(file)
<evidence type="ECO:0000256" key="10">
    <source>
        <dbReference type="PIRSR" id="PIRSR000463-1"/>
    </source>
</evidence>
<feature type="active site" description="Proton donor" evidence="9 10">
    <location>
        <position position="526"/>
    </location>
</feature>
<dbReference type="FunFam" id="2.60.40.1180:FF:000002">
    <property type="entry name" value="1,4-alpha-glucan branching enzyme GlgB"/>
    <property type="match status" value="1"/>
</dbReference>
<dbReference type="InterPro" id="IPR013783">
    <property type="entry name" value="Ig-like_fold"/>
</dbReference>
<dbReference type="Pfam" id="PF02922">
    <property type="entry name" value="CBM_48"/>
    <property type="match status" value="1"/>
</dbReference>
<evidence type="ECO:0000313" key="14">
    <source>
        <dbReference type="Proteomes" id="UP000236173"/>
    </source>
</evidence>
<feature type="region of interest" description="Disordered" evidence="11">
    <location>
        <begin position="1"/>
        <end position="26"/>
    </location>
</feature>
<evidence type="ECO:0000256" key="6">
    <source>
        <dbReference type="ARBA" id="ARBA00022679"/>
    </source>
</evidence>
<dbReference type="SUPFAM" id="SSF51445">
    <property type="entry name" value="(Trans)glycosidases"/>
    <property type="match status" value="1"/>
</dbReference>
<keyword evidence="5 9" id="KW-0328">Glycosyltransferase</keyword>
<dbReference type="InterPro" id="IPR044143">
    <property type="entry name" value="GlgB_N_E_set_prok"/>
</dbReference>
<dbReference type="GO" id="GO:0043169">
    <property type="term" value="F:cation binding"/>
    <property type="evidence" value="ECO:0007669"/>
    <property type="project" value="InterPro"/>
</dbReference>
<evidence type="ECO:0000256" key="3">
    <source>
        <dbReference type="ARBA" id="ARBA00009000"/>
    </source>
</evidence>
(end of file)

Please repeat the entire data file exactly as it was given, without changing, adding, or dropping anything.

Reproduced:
<evidence type="ECO:0000256" key="10">
    <source>
        <dbReference type="PIRSR" id="PIRSR000463-1"/>
    </source>
</evidence>
<feature type="active site" description="Proton donor" evidence="9 10">
    <location>
        <position position="526"/>
    </location>
</feature>
<dbReference type="FunFam" id="2.60.40.1180:FF:000002">
    <property type="entry name" value="1,4-alpha-glucan branching enzyme GlgB"/>
    <property type="match status" value="1"/>
</dbReference>
<dbReference type="InterPro" id="IPR013783">
    <property type="entry name" value="Ig-like_fold"/>
</dbReference>
<dbReference type="Pfam" id="PF02922">
    <property type="entry name" value="CBM_48"/>
    <property type="match status" value="1"/>
</dbReference>
<evidence type="ECO:0000313" key="14">
    <source>
        <dbReference type="Proteomes" id="UP000236173"/>
    </source>
</evidence>
<feature type="region of interest" description="Disordered" evidence="11">
    <location>
        <begin position="1"/>
        <end position="26"/>
    </location>
</feature>
<evidence type="ECO:0000256" key="6">
    <source>
        <dbReference type="ARBA" id="ARBA00022679"/>
    </source>
</evidence>
<dbReference type="SUPFAM" id="SSF51445">
    <property type="entry name" value="(Trans)glycosidases"/>
    <property type="match status" value="1"/>
</dbReference>
<keyword evidence="5 9" id="KW-0328">Glycosyltransferase</keyword>
<dbReference type="InterPro" id="IPR044143">
    <property type="entry name" value="GlgB_N_E_set_prok"/>
</dbReference>
<dbReference type="GO" id="GO:0043169">
    <property type="term" value="F:cation binding"/>
    <property type="evidence" value="ECO:0007669"/>
    <property type="project" value="InterPro"/>
</dbReference>
<evidence type="ECO:0000256" key="3">
    <source>
        <dbReference type="ARBA" id="ARBA00009000"/>
    </source>
</evidence>